Studies show that breastfed infants have a lower risk for a variety of medical conditions, such as wheezing, infections and asthma.
By Varuna Rao, Health Enthusiast and Wellness Coach at Momspresso
Food allergy is an adverse reaction caused by the intolerance of a particular food item mediated via immune system and expressed in varied forms like hives, digestive problems, and itching. Food allergies are caused by an immune malfunction where the immune system does not recognise a particular food and starts attacking the same as a foreign object leading to allergies. The protein in food is the most common allergen. These kinds of allergies occur when the body’s immune system mistakenly identifies a protein as harmful. Damaged or inflamed intestines due to infection or by foreign milk, which may allow whole protein molecules to pass through the intestines, lead to an allergic reaction. Even a tiny amount of the allergy-causing food can trigger signs and symptoms. Almost six to eight percent children under age three are known to suffer from food allergies. While there’s no cure, some children outgrow their food allergy as they get older.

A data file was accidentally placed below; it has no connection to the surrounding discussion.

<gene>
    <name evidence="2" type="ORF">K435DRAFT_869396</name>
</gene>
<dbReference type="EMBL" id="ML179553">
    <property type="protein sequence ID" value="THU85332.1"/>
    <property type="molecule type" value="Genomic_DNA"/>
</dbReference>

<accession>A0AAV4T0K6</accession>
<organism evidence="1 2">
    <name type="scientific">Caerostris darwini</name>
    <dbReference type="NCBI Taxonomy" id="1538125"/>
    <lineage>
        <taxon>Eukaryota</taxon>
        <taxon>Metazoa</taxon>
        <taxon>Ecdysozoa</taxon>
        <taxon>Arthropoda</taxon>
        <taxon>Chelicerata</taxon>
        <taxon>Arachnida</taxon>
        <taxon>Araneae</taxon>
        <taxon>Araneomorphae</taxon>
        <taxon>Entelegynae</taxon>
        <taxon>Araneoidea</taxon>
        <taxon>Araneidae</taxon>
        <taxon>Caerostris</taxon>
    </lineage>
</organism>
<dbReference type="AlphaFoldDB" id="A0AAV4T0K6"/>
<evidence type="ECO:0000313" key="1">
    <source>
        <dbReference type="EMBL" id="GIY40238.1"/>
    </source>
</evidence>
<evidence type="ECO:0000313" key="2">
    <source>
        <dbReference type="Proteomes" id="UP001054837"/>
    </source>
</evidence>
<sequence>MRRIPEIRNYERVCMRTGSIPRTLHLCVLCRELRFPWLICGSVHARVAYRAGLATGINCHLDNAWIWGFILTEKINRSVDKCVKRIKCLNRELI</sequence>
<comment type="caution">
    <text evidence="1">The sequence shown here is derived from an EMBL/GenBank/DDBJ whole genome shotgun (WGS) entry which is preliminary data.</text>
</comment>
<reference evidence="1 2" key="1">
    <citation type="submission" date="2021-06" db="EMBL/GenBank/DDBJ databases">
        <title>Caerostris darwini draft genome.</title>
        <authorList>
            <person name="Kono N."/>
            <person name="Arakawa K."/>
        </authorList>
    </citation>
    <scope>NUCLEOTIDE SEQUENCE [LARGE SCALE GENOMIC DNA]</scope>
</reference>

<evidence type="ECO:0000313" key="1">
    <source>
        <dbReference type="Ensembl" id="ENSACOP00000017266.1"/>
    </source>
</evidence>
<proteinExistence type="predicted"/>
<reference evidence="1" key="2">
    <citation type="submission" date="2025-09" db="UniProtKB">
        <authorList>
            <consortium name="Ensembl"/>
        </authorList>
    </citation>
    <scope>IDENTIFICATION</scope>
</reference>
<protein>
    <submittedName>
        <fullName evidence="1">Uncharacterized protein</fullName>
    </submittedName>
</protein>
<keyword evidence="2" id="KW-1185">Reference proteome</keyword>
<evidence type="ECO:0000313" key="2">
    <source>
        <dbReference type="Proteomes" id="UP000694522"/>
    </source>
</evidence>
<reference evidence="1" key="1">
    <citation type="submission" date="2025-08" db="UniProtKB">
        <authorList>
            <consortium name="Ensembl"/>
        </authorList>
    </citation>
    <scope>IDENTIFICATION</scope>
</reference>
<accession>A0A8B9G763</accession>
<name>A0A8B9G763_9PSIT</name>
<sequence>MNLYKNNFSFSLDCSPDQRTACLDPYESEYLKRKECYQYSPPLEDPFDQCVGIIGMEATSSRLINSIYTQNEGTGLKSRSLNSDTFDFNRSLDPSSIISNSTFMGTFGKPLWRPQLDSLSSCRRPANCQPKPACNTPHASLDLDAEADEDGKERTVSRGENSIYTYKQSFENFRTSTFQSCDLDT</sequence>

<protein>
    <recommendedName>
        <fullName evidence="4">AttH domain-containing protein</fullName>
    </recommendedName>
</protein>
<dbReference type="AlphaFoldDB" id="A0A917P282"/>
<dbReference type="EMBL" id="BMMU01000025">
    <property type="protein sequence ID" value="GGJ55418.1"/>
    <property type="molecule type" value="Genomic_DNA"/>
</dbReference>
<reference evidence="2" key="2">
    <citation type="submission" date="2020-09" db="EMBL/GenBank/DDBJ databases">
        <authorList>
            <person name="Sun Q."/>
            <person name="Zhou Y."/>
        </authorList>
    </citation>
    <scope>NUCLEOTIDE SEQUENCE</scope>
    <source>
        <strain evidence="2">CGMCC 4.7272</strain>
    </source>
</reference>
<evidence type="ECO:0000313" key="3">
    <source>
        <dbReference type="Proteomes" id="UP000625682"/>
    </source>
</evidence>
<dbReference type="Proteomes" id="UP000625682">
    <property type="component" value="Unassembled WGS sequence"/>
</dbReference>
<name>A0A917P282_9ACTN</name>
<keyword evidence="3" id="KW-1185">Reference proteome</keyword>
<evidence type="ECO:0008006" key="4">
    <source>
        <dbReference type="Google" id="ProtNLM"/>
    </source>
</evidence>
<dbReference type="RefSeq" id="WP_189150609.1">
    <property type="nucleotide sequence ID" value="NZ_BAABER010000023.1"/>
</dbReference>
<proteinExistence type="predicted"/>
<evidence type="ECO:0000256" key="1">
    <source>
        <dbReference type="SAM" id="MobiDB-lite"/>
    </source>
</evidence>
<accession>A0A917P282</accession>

Breastfeed to prevent food allergies
Boost your child’s immunity with breastfeeding. All the nutritional requirements of your little one can be met exclusively by mother’s milk. Breastmilk keeps the intestinal lining healthy and reduces the chance of inflammation. Breast milk has immense immunological and anti-inflammatory properties that protect against a variety of diseases and provide immunity. Protection by breast milk occurs primarily at the intestinal surface from factors including:
Secretory IgA: Breastmilk is a very rich source of secretary IGA; an immune-globin which quotes the intestines and prevents food allergens to enter the bloodstream.
Human milk oligosaccharides (HMOs): Human milk oligosaccharides (HMO), a complex carbohydrate that is highly abundant in human milk, act as probiotics by feeding the good bacteria in the neonate’s gut thus boosting gut health and in the bloodstream and aiding in immune system development.
Since the baby’s immune system develops rapidly during the early years, good nutrition is critical to facilitate the same. This may explain why babies who are breastfed often have stronger developing immune systems. Studies show that breastfed infants have a lower risk for a variety of medical conditions, such as wheezing, infections, asthma, and obesity. Try to exclusively breastfeed your baby for the first six months, and continue breastfeeding for at least another year or longer. The longer you breastfeed, the less chance your child has of developing allergic conditions such as eczema and asthma.